Relator was hired in November 1998 by Bayport Marina as a marina yard foreman.  At several times during his employment, he expressed concerns to management about the lack of help provided to him in performing his duties; relator believed that he needed an assistant or a spotter to help him when he was hauling boats in and out of the water.

            In August 2005, relator approached the service manager about getting help for the upcoming fall boat “haul out.”  The manager told relator that he would speak to the general manager about scheduling additional helpers, which he did.

            On September 30, 2005, relator was moving a 40-foot boat out of the water with a hydraulic lift.  Relator noticed that the spotters that had been assigned to him were not around but instead were up at the marina “shooting the bull.”  Relator was upset, turned in his keys, and told the general manager that he was quitting because he was not getting the help that he needed.

            Relator asserts that he quit because his employer failed to provide him with an assistant at all times, not just when one was available.  He claims that over the years of his employment, he repeatedly asked his employer for additional help and was always promised that it would be taken care of but it never was.  He further claims that the ULJ failed to understand what was at stake:  “operating heavy equipment [and] pushing boats around the marina in basically a totally blind situation.”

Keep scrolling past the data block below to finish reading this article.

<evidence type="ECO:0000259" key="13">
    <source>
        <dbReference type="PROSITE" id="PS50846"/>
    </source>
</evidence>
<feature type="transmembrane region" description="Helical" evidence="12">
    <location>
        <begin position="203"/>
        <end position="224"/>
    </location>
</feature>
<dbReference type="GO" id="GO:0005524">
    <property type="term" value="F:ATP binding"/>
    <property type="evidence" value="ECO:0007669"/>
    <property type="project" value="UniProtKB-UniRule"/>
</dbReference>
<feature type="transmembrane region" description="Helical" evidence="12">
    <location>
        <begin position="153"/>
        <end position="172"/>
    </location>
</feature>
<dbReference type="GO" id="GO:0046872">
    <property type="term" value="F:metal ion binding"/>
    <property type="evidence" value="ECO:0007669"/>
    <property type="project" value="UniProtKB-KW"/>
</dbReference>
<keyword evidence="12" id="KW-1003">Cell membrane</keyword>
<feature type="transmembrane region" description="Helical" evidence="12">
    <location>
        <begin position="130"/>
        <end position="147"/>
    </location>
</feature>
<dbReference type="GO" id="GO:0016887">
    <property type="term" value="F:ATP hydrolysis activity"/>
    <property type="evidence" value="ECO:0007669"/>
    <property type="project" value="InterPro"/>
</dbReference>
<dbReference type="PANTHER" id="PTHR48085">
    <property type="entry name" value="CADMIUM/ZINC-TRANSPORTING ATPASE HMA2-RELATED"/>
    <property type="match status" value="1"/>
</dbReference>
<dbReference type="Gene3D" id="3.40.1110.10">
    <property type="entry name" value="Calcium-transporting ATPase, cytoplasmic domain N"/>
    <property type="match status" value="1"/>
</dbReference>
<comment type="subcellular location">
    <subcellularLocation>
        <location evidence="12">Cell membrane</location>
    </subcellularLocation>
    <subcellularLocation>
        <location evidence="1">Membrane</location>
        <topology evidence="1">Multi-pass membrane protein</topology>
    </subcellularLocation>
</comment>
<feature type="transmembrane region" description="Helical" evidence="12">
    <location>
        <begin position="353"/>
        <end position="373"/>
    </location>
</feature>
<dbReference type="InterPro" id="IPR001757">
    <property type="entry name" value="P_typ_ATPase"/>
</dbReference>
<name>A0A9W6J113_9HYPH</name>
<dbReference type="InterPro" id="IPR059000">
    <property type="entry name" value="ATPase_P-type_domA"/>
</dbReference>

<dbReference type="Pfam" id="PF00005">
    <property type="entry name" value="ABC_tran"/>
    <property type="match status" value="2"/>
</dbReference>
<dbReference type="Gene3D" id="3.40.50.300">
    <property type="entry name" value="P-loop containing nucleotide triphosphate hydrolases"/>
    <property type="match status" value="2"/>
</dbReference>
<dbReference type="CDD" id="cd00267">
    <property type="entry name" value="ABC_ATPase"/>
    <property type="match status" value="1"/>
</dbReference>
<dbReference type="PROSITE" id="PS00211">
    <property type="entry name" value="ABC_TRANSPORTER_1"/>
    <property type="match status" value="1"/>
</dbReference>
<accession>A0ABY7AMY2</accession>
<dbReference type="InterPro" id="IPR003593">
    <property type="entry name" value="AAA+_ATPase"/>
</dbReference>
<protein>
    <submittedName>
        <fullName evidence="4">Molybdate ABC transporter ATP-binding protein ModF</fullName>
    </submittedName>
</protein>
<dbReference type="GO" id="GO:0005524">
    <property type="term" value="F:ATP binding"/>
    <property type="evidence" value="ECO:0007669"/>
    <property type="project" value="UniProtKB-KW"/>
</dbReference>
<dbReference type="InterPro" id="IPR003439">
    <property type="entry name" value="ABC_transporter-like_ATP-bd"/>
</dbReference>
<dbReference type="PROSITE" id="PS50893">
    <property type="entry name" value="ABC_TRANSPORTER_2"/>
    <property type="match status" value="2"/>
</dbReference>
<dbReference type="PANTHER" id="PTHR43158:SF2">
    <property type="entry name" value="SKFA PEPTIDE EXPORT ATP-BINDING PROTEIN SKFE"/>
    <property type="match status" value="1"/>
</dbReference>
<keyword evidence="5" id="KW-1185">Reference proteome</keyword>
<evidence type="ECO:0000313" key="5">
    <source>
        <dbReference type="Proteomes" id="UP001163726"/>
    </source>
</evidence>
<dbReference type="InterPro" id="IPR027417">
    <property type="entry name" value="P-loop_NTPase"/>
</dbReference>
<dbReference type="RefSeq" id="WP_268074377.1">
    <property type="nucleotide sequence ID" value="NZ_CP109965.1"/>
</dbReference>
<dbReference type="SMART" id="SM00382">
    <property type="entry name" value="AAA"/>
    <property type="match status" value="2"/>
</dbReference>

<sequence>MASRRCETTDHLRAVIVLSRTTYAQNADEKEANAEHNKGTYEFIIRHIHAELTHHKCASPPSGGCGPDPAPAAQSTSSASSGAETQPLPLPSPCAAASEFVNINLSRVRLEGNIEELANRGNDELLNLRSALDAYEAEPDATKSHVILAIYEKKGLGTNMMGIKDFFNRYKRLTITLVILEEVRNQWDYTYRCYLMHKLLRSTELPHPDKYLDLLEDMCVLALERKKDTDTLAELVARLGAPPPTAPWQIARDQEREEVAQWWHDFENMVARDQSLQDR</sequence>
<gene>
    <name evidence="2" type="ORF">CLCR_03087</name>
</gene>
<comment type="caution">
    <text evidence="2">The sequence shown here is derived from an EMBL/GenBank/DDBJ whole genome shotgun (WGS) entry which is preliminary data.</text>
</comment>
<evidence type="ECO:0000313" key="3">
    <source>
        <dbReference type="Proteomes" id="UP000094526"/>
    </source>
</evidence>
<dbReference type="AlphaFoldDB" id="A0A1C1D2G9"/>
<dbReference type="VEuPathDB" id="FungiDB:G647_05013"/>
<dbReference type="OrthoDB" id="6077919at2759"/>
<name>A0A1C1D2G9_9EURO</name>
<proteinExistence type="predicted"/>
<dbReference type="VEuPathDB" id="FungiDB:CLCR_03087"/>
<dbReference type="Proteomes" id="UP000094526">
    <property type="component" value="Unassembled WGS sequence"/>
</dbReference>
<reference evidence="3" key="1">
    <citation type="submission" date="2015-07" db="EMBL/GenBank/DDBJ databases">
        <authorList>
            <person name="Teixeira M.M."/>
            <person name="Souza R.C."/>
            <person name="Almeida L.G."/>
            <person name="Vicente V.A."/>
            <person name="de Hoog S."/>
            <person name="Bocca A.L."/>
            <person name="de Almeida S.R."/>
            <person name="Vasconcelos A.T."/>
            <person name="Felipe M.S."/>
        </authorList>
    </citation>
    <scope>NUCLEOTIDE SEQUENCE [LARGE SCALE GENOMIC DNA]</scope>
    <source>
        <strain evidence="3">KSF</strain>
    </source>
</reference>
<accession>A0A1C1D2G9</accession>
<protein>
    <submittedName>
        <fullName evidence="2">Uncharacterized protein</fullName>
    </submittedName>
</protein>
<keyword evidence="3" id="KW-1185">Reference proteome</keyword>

When examining an objection to working conditions that is based on an employee’s safety concerns, the ULJ should determine whether the employee’s concerns were reasonable “based on the information known to the employee at the time, not whether the conditions were ‘in fact’ safe.”  Haskins v. Choice Auto Rental, Inc., 558 N.W.2d 507, 511 (Minn. App. 1997).  Here, the ULJ found that relator “quit in part because he felt that the marina was not supplying him with needed help.”  The ULJ appears to have found that relator’s concerns were reasonable; indeed, neither of the employer’s witnesses made any claim at the hearing that relator’s concerns were unfounded or unreasonable.  Thus, we can conclude that the safety issues raised by relator were real:  he needed an assistant or a spotter when he was hauling boats in and out of the water.

            The ULJ nevertheless determined that relator quit without good cause because his employer provided help to him when it was requested.  In particular, the ULJ found that the employer’s witnesses both testified that “when [relator] did ask for help it was provided and that there were occasions when [relator] did not use the help provided even though offered.”  The ULJ further found that even if relator had valid concerns about staffing, he failed to “clearly express these concerns to the marina’s management and give them an opportunity to address them before quitting.”  Because relator could have walked up to the marina and gotten the help that he needed, we conclude that it was entirely unreasonable for him to turn in his keys and quit his job.  See Peppi v. Phyllis Wheatley Cmty. Ctr., 614 N.W.2d 750, 752 (Minn. App. 2000) (stating that issue of whether particular reason for quitting constitutes good cause involves question of law that we review de novo).  We therefore affirm the decision of the ULJ that relator quit his job without good reason caused by his employer.